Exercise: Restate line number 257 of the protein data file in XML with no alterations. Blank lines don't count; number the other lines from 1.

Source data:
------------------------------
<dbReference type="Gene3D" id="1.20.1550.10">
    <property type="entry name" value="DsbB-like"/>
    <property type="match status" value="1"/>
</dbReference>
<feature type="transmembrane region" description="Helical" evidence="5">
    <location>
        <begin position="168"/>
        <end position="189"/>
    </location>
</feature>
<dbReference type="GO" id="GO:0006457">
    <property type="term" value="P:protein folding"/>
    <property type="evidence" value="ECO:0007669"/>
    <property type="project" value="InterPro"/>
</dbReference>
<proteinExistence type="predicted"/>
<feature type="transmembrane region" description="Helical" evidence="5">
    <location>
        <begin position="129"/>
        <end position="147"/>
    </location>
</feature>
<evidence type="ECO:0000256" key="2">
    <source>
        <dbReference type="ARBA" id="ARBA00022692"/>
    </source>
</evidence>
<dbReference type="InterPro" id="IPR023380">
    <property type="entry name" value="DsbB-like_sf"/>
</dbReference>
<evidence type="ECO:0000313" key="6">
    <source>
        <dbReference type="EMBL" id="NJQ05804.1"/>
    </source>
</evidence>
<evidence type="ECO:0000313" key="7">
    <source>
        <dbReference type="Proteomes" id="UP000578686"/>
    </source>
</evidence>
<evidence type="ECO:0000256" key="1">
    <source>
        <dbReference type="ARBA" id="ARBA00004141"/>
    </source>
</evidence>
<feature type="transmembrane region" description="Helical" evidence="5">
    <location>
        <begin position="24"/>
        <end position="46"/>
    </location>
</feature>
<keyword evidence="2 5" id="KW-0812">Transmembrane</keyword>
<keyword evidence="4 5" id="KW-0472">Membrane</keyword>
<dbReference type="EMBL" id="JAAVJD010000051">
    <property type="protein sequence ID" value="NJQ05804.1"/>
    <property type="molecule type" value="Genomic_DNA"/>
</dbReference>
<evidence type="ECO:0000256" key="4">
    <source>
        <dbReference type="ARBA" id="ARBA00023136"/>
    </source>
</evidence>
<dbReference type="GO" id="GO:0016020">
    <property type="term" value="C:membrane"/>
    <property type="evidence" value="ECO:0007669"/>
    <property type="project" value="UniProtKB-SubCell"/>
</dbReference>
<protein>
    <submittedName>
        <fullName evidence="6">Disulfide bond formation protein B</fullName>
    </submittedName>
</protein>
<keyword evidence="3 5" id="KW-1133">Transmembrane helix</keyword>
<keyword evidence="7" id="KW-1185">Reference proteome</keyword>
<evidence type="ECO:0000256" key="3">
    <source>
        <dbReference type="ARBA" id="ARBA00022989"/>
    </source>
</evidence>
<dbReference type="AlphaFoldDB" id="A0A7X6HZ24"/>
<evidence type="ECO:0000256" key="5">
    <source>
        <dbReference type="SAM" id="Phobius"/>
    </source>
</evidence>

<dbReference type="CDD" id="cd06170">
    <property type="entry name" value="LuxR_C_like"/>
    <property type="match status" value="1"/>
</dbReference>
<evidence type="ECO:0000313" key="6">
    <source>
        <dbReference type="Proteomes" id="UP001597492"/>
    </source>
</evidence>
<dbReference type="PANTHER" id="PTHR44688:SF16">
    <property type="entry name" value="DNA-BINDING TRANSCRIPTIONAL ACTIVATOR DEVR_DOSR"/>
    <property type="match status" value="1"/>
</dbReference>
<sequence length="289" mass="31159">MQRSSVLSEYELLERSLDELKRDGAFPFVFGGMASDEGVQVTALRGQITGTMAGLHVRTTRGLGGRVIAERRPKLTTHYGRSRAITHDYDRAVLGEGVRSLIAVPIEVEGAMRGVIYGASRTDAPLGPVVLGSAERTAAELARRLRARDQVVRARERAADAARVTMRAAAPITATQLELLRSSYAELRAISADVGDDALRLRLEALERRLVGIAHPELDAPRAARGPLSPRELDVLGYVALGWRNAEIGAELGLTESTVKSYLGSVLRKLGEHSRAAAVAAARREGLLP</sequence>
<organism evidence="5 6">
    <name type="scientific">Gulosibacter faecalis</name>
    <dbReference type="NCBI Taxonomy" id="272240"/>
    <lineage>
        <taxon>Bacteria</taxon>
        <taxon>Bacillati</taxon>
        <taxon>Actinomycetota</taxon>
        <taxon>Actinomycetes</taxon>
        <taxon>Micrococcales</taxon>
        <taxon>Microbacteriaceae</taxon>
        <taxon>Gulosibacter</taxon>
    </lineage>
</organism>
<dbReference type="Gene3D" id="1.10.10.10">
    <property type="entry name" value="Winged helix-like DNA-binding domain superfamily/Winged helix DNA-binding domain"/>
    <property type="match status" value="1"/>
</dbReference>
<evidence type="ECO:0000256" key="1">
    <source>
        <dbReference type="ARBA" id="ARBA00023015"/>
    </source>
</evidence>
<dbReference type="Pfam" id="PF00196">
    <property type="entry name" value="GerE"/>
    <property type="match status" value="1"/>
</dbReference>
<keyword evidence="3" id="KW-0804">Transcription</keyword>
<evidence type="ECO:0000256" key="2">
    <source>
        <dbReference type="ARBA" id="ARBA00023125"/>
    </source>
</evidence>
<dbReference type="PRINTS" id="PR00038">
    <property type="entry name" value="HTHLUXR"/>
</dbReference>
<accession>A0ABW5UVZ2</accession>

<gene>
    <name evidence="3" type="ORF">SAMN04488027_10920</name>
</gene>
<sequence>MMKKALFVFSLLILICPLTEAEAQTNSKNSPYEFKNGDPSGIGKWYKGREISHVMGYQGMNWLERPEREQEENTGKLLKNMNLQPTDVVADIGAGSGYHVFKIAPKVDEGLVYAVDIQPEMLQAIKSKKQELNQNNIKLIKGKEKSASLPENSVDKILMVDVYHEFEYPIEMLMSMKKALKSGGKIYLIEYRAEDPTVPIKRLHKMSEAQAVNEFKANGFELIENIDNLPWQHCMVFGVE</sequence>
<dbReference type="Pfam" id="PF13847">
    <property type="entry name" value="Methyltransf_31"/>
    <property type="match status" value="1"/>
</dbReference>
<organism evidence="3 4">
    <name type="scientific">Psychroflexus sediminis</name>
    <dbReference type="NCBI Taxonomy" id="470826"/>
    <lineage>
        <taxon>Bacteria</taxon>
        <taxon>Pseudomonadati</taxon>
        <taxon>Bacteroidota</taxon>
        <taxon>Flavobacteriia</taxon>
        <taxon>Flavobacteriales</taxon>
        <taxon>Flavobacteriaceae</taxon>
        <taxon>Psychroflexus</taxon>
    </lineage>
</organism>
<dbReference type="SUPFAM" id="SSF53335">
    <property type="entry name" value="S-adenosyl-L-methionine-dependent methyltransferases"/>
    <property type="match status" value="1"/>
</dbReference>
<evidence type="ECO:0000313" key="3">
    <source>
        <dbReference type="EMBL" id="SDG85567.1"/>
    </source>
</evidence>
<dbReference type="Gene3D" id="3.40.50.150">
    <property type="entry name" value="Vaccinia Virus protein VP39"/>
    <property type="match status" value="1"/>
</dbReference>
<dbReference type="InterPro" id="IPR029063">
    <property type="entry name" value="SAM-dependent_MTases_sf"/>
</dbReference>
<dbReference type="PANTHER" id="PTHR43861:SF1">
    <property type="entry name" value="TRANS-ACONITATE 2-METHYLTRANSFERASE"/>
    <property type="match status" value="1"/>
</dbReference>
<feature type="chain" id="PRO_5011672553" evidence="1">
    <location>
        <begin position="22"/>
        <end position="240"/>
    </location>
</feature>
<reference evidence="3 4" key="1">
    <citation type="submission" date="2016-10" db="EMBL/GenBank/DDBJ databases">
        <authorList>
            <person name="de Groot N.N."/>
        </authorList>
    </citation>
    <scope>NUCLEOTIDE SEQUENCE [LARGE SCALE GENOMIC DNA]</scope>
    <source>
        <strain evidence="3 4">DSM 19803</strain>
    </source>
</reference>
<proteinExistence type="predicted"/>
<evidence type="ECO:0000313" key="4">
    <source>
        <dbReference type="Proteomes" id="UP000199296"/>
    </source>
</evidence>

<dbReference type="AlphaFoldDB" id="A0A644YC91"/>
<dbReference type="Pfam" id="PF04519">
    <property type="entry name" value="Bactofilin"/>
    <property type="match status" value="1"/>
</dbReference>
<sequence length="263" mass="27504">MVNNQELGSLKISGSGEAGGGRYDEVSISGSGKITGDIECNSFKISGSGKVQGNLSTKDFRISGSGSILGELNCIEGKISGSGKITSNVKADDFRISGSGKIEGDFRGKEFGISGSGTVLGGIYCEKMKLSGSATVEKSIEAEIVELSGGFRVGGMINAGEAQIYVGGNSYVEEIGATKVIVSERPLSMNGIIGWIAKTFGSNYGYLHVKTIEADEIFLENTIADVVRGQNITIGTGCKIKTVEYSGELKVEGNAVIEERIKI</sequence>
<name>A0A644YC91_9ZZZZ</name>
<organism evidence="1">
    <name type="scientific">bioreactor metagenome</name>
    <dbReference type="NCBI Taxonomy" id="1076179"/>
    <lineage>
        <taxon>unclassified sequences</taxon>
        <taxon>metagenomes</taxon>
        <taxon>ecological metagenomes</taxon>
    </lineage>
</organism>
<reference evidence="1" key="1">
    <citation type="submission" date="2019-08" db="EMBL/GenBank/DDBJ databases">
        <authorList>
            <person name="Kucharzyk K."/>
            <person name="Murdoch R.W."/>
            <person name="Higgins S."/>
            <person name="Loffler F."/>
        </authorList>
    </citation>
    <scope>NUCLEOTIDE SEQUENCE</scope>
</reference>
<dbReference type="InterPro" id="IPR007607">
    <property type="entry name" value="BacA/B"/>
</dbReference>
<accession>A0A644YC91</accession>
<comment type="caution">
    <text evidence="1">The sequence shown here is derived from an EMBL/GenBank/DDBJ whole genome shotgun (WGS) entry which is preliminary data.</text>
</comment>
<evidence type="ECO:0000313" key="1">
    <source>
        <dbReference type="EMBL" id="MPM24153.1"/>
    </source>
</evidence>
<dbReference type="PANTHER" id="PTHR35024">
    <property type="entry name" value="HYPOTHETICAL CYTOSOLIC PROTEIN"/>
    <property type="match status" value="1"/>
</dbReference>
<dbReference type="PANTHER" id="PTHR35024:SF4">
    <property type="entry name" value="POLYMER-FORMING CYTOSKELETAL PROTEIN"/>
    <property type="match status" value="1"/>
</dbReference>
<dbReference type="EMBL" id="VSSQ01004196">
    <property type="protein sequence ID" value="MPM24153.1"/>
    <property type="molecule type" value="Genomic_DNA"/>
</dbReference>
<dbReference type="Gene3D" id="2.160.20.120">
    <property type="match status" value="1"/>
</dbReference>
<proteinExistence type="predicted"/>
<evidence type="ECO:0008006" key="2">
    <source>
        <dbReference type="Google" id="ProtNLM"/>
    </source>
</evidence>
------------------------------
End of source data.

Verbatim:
        <dbReference type="Google" id="ProtNLM"/>